to avoid falling through the ice

and drowning in the little pool

 

at the foot of the waterfall.

We’ve dodged such lack of ego

before. Your fresh new candor

should help us deploy ourselves

in crisp new postures we’ll practice

 

until spring, when their utility

will become public, and the cries

of starlings will gather in treetops

with a vast and singular music

hardly anyone will recognize.

 

 

Les Chats Noirs

Tonight I’m a French policeman

who doesn’t speak French. The crimes

that confront me dwarf the universe

at the moment of its birth.

They implicate les chats noirs,

 

their night marauding, their cries

of singular passion. You ask

if they play saxophone or trumpet,

but you’re thinking of that jazz club

we haunted thirty years ago,

 

the one called Les Chats Noir,

where musicians burst like grenades.

Those days have withered away

and left the faintest residue

to tease us out of memory.

 

No, my black cats are a species

apart, their crimes embedded

in their DNA although

it’s also our DNA, a gift

of evolution run amok.

 

Because I don’t speak French, les chats

refuse to listen or obey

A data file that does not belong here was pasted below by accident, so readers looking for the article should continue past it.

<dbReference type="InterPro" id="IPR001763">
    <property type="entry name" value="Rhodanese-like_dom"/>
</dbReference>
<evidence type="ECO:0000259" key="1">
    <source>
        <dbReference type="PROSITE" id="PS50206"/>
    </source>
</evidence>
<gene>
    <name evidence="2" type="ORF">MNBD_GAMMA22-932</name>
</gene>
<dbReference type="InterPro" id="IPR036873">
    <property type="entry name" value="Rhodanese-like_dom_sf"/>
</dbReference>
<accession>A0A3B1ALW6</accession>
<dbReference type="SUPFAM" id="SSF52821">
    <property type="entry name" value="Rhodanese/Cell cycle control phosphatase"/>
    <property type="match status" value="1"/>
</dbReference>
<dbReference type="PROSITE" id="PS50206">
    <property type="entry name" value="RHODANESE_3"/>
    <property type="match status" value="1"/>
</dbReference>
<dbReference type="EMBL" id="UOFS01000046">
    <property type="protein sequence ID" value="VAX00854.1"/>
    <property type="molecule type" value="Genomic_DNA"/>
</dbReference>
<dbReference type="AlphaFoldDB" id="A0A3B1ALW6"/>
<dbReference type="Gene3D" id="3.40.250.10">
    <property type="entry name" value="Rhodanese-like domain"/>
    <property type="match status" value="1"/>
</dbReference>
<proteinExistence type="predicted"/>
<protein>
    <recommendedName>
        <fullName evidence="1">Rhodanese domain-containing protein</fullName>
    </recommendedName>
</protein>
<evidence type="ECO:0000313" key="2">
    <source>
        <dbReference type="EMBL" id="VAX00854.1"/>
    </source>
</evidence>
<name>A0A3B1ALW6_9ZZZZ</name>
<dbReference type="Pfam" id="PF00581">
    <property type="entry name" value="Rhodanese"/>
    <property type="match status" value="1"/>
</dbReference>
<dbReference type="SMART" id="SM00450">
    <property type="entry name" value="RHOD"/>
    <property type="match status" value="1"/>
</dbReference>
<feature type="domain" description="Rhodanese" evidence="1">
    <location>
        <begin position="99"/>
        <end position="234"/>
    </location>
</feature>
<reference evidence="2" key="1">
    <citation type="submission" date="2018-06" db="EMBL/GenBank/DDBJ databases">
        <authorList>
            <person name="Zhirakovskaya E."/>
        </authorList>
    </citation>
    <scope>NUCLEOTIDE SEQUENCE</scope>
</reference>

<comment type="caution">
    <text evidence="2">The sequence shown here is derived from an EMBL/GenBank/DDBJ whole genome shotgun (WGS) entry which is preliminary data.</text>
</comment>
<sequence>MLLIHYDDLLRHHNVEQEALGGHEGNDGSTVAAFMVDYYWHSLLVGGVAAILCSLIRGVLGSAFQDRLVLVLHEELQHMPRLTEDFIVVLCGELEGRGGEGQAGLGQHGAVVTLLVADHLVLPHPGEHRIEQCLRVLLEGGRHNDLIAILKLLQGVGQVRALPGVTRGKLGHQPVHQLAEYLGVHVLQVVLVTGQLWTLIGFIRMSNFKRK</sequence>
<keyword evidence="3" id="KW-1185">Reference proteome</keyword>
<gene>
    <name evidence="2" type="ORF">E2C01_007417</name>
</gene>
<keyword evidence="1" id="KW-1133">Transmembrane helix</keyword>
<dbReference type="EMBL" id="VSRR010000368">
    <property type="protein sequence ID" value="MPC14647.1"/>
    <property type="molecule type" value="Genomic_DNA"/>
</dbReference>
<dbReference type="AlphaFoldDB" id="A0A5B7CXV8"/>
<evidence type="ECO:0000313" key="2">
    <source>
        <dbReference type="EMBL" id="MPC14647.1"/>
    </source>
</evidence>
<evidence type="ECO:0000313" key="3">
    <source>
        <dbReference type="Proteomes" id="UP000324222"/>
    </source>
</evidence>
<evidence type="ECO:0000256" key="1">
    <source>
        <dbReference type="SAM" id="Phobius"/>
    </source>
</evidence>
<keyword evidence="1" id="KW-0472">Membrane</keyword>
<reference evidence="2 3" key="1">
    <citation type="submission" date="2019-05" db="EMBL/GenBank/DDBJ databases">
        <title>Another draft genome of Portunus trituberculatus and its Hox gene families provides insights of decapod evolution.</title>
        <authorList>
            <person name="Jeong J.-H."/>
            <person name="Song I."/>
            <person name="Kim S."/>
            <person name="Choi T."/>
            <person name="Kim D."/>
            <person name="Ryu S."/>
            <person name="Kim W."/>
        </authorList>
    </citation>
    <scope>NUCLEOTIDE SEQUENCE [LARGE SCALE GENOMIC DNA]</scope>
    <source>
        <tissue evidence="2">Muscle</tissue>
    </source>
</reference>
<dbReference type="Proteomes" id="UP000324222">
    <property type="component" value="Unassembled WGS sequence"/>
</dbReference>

when I admonish them for yowling

into the star-struck early hours

when drunks topple at the curb

 

and marriage vows forsake themselves.

Night after night I chase after cats.

Their cackling laughter maddens me,

but please don’t pity or comfort me—

the pursuit is its own reward.

 

Some night when I wake from this task

I’ll still be in uniform,

and maybe then you’ll embrace me

as cat-shadows gust over us

in riffs of dismembered chords.

 

Mutual Molestation

Days of mutual molestation

have passed, left residue

too bleak and sticky to ignore.

 

Neither candor of winter trees

nor the crisp of solitude heals

the corrugated silence weeping

 

into the vacuum bordering

the space we wish to occupy.

You claim I lifted a scab

 

to endorse a source of infection,

but I’m sure your tender gaze

lofted spectra to kill the ether.

 

How can we reconcile stone

with glass? How can we solve

the skyscrapers? The city deploys

 

plows to civilize snowstorms

that otherwise would thicken

the streets in a lack of color

 

too sad for us to survive.

The molestation always occurs

at dawn or dusk, never at noon

 

or midnight. Reading Dickinson

sometimes defers it, but

reading Whitman encourages

 

the spinal fusions that results

from unkempt passions amok.

We pass through that era and smile

 

at the figures we cut on the ice

of the Frog Pond, everyone grim

with that knowledge only children

 

can safely absorb. No more

skating on thin ice. The winter

insulates us from each other,

 

and our clenched spirits cringe

as the wind tickles the secrets

we lack the nerve to expose.

 

***

 

William Doreski lives in Peterborough, New Hampshire. He has published three critical studies and several collections of poetry. His work has appeared in many journals. He has taught writing and literature at Emerson, Goddard, Boston University, and Keene State College. His new poetry collection is A Black River, A Dark Fall.